MADISON (WKOW) -- The regents of the University of Wisconsin System will be considering a proposal to admit a higher percentage of out-of-state students.
The plan would raise the cap on non-resident undergraduate enrollment from 25 percent to 27.5 percent. The full board is set to vote on the proposal Friday.
One Republican lawmaker isn't happy about the plan. State Rep. Steve Nass asked the regents Wednesday to delay action on changing the cap. He says he's concerned the move would give Wisconsin residents a smaller chance of gaining admission to UW-Madison. He also says UW officials failed to consult with the Legislature in sufficient detail.
UW System officials say the change would increase diversity and improve flexibility.
During a presentation to board members Thursday, UW-Madison Chancellor David Ward showed a chart of Big Ten Conference schools to illustrate Wisconsin is the only university system in the conference with a limit on out-of-state admissions.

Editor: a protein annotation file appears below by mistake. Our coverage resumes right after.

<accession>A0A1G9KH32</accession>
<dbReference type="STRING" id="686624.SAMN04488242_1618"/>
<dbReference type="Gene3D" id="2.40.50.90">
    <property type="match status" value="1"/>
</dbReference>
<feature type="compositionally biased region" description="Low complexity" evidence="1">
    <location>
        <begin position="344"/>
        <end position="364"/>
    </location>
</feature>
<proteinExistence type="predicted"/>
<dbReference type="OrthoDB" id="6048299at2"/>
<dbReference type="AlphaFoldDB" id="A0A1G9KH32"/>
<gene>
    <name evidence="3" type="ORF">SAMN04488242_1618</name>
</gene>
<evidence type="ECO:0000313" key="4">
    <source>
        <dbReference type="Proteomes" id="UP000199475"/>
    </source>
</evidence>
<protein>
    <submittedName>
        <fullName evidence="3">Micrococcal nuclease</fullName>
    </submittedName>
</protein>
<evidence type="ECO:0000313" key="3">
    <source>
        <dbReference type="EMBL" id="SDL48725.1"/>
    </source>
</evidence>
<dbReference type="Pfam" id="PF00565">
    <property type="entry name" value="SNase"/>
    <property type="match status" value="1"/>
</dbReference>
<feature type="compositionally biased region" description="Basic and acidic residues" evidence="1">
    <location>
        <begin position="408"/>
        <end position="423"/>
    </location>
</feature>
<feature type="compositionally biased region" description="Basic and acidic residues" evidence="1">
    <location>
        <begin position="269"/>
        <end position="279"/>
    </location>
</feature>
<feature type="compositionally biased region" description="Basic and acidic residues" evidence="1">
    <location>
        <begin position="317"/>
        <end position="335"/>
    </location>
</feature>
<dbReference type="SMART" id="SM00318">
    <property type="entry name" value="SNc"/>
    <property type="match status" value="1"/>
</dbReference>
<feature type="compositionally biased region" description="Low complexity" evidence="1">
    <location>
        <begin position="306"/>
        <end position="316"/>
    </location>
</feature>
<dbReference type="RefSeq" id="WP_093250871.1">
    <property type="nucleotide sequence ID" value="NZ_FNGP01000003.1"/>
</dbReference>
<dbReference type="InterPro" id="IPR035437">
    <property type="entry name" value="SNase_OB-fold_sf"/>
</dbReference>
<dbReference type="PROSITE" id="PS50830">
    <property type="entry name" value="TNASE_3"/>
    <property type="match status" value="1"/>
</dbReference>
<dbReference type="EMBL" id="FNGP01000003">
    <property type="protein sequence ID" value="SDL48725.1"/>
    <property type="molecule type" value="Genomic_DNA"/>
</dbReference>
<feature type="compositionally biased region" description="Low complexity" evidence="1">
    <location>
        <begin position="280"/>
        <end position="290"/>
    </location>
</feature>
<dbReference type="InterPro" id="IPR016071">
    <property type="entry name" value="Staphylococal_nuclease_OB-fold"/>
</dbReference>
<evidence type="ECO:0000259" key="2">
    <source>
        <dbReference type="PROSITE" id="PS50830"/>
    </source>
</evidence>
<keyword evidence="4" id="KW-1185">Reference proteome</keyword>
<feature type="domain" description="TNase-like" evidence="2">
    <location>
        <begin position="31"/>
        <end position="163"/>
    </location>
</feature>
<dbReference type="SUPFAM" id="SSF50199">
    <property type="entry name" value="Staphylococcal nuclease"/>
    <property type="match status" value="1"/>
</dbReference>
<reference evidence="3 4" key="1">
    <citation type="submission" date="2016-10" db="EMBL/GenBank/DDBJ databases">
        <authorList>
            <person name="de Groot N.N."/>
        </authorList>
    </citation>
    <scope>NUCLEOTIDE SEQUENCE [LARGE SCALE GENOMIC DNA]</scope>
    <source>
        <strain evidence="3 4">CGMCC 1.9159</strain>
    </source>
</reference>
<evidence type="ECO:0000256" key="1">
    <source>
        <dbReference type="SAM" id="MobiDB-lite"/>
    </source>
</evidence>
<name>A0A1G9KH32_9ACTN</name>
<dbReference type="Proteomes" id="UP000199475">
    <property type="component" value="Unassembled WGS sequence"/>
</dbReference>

The chart also showed Wisconsin ranked about in the middle of Big Ten schools in the percentage of its student body that hails from out-of-state.
Ward says faster graduation tracks have freed up university capacity, so there would be an increase of in-state residents, even if the out-of-state cap was relaxed and school officials used it to bring in more out-of-state admissions.
A spokesperson for Nass said Thursday Nass would support a smaller increase in the out-of-state cap, as long as it's combined with a formal commitment to admit more in-state residents.
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